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HEALTH Matters® Blog

Got “Maskne”? Quick Fixes for Irritated Skin

POSTED BY White Plains Hospital
August 19, 2020  
How to prevent and treat dermatitis, acne and other skin conditions induced by face coverings.


Masks are here to stay for the foreseeable future to protect us and others from COVID-19 – but how do you protect your skin against wearing a mask? While necessary, constantly covering our faces is leading to a rise in “maskne” or acne breakouts. Masks can also exacerbate already existing skin problems like dermatitis (irritated skin), eczema and rosacea, notes White Plains Hospital dermatologist Dr. Athena Kaporis, who sees patients at Westchester Dermatology and Mohs Surgery in Mount Kisco.  

“It’s important to remember that these conditions, while bothersome, are preventable and treatable, and should not dissuade you from continuing to wear your mask in public,” notes Dr. Kaporis. “We must all stay vigilant and safe to keep COVID-19 on the decline.”

Know the Symptoms of Mask Dermatitis

According to Dr. Kaporis: “The chronic friction of wearing a mask obstructs the skin, trapping sweat, bacteria and dead skin cells which can all act as irritants.” Learn to spot the following symptoms, particularly on the bridge of your nose, cheeks and chin area, where the masks apply the most pressure:

  • Inflammation
  • Itching
  • Rash
  • Burning or stinging
  • Chapped skin
  • Red, scaly eczema patches
  • Acne-like bumps
Treat Mask Dermatitis

The best way to reduce inflammation is to keep the skin moist, preserving the protective oils on the surface of your skin, says Dr. Kaporis. She advises washing your face with a gentle cleanser like Cetaphil Gentle Foaming Facial Cleanser followed by a hydrating moisturizer. If your skin is very dry, apply a barrier cream, such as Aquaphor. A dermatologist can also prescribe corticosteroids to help reduce symptoms and flare-ups. Consider using a soothing cleansing cloth during the work day if relief is needed from mask discomfort.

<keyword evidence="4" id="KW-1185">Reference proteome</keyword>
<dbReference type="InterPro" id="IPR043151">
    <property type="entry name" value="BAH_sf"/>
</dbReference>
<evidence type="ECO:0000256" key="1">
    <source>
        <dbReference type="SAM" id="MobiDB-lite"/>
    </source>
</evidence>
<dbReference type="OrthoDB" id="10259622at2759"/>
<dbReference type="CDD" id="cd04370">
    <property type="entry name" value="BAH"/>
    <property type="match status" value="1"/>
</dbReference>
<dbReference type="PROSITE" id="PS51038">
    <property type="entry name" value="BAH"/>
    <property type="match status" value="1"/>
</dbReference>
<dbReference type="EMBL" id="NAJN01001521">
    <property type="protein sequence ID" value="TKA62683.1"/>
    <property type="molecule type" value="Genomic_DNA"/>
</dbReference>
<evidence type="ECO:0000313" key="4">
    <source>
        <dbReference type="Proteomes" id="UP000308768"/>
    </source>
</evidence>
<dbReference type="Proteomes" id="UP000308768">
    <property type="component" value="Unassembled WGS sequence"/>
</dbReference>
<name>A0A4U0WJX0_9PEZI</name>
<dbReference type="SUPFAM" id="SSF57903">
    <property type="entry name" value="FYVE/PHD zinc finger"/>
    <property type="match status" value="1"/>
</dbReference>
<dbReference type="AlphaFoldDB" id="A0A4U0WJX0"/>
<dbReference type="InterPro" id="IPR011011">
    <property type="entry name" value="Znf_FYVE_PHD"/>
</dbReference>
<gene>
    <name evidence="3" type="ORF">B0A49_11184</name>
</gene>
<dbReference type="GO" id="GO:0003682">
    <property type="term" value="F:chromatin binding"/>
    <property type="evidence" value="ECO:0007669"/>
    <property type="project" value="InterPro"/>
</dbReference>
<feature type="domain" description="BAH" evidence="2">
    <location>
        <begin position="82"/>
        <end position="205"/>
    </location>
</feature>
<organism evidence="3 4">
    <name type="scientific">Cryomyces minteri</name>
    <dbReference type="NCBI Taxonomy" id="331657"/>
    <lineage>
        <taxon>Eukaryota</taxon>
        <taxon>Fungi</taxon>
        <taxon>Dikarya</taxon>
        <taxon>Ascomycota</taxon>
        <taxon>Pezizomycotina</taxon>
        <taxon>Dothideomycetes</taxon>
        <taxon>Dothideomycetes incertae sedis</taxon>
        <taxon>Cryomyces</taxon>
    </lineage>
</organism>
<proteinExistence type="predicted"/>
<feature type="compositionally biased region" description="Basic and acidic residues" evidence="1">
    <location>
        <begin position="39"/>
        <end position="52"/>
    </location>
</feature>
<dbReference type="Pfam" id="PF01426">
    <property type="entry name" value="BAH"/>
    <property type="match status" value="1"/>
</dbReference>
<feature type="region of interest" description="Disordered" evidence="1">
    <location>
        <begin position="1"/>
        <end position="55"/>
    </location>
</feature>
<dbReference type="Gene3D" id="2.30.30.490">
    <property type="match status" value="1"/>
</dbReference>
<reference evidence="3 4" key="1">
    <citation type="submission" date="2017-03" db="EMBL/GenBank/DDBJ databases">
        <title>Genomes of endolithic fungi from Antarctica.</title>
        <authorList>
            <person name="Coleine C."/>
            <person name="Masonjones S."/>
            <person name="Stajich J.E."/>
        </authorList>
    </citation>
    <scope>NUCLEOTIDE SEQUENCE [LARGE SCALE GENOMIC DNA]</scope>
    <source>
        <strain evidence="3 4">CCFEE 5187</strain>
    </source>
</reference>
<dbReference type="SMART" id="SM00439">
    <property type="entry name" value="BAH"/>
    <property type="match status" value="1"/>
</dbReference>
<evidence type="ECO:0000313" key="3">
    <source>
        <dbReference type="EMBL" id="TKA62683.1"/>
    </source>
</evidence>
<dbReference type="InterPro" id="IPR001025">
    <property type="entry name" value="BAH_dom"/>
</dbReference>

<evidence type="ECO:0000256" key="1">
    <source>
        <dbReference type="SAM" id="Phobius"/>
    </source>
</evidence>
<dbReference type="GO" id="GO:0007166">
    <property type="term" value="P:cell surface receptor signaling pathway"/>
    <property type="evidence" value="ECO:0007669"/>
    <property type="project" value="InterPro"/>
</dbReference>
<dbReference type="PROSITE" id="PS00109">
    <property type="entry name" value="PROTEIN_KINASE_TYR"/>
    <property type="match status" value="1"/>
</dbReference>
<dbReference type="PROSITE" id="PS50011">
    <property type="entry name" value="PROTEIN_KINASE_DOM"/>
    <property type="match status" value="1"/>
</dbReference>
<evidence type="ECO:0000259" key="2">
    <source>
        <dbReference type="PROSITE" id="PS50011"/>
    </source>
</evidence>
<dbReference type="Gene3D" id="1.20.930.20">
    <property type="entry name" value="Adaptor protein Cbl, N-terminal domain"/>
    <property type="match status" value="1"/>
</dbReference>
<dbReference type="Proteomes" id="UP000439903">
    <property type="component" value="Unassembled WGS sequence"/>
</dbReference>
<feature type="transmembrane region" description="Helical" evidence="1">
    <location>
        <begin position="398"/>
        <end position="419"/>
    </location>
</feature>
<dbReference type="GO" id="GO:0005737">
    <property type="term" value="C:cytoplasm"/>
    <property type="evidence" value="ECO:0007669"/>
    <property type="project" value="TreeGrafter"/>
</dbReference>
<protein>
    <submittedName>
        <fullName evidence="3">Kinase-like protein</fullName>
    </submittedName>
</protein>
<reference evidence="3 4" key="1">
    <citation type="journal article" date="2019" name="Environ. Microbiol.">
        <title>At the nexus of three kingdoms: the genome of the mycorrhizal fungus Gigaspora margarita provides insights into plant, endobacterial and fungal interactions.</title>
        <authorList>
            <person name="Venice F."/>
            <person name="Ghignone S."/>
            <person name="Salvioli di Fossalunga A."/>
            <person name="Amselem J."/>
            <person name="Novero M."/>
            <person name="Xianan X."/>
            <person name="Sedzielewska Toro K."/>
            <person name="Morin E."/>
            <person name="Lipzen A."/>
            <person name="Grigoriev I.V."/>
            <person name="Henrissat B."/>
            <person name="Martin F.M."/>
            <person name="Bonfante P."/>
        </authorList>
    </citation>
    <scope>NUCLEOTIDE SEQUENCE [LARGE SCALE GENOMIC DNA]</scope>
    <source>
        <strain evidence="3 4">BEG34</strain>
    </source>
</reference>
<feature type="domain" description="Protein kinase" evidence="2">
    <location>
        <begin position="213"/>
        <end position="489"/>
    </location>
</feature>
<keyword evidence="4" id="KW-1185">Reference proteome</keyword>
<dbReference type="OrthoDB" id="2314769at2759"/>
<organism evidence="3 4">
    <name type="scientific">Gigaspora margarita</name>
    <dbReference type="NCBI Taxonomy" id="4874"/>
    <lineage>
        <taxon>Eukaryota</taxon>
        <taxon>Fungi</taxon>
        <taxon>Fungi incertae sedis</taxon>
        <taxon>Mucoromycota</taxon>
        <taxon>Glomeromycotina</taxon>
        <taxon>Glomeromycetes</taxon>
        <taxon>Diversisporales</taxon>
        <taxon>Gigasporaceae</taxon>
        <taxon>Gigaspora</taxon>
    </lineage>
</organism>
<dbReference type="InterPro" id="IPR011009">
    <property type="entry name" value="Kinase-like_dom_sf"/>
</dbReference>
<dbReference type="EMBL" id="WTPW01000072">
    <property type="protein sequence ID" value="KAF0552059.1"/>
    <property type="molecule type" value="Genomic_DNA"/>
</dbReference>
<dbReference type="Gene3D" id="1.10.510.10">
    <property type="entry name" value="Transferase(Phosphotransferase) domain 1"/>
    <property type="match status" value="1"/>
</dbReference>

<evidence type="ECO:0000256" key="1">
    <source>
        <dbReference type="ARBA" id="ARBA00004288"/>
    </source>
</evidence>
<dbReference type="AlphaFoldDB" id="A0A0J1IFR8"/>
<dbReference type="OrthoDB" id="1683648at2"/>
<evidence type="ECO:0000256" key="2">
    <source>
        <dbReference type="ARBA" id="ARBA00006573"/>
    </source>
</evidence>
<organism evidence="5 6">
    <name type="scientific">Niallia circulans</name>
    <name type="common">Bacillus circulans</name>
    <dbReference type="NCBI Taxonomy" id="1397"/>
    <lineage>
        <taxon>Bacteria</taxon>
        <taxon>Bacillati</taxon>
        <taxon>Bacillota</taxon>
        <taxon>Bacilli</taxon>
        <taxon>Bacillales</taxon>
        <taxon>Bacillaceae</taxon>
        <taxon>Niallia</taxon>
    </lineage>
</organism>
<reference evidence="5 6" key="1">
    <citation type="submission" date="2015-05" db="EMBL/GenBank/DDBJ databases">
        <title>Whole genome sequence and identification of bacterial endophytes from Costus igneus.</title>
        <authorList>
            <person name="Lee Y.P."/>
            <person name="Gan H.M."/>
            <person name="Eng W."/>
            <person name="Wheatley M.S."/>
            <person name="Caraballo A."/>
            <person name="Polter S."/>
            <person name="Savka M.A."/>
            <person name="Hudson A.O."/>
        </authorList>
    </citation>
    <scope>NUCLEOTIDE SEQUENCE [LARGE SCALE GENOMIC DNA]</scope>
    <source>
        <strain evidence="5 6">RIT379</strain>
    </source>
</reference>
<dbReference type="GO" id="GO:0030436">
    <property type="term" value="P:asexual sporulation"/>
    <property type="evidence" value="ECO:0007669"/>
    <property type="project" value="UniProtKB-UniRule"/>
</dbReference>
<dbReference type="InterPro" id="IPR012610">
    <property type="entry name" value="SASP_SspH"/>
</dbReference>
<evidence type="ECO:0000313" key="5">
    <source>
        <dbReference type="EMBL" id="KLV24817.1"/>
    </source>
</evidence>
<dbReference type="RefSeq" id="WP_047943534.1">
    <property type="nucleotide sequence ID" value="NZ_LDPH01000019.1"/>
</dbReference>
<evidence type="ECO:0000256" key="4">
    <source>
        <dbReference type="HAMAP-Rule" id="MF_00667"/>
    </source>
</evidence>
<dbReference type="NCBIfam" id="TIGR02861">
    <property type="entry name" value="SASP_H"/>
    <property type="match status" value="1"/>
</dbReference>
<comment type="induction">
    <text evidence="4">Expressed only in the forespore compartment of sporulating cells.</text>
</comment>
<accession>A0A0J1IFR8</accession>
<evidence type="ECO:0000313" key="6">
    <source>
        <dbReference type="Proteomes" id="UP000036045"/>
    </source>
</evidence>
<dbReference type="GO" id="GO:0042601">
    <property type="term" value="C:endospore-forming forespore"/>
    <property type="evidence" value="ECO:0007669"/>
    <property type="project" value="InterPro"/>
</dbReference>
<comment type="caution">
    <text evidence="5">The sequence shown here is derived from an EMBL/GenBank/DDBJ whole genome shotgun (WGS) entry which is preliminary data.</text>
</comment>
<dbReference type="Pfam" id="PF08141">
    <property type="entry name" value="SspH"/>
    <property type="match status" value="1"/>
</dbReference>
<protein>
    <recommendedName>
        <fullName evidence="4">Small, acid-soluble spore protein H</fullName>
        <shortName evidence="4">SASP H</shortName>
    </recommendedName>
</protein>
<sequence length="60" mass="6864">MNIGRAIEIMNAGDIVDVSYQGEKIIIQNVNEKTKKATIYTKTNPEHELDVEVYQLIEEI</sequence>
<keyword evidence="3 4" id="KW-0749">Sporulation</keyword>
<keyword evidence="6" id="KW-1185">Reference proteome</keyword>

Use an Ounce of Prevention

When you need to wear a mask in public, make sure you select the best mask for you: one that is comfortable, breathable, and fits your face. For most people in general good health, N95 respirators are not necessary (and not very comfortable) and best reserved for healthcare workers who really need them.

Surgical masks – the rectangular disposable type – are a popular option, but may not be ideal for those with sensitive skin, as they are made of polypropylene, a type of plastic. Some research has shown that polypropylene masks can cause skin irritation.

“Consider switching to a soft fabric mask with at least two layers (but more is better), in a natural cotton if possible for maximum breathability,” says Dr. Kaporis. “They are not only reusable and earth friendly, but comfortable.”

A study has shown that natural fibers like cotton (especially when layered) filter out potentially virus containing respiratory particles better than many synthetic fabrics. Wash your cloth mask frequently to eliminate oils and debris from the mask – and consider skipping the fabric softener so you don’t breathe in the chemicals all day.
 
Treat Mask Acne
 
To minimize acne breakouts, specifically caused by clogged pores due to mask-wearing, follow these steps:
  • Wash your face with a cleanser with salicylic acid such as CeraVe Renewing SA Cleanser
  • Apply acne medication such as Differin gel .1% in combination with a moisturizer to prevent irritation
  • When starting acne medication, always apply sparingly and use every other evening. Increase to every evening if well tolerated. 
If your acne persists, contact your dermatologist for prescription medication. They can help you get to the bottom of your sensitive skin problems and suggest products to minimize irritation.
 
Dr. Athena KaporisDr. Athena Kaporis is a board-certified dermatologist with White Plains Hospital Physician Associates, seeing patients at Westchester Dermatology and Mohs Surgery in Mount Kisco. To make an appointment, please call 914-242-2020.

Tags: dermatitis, dermatology, masks
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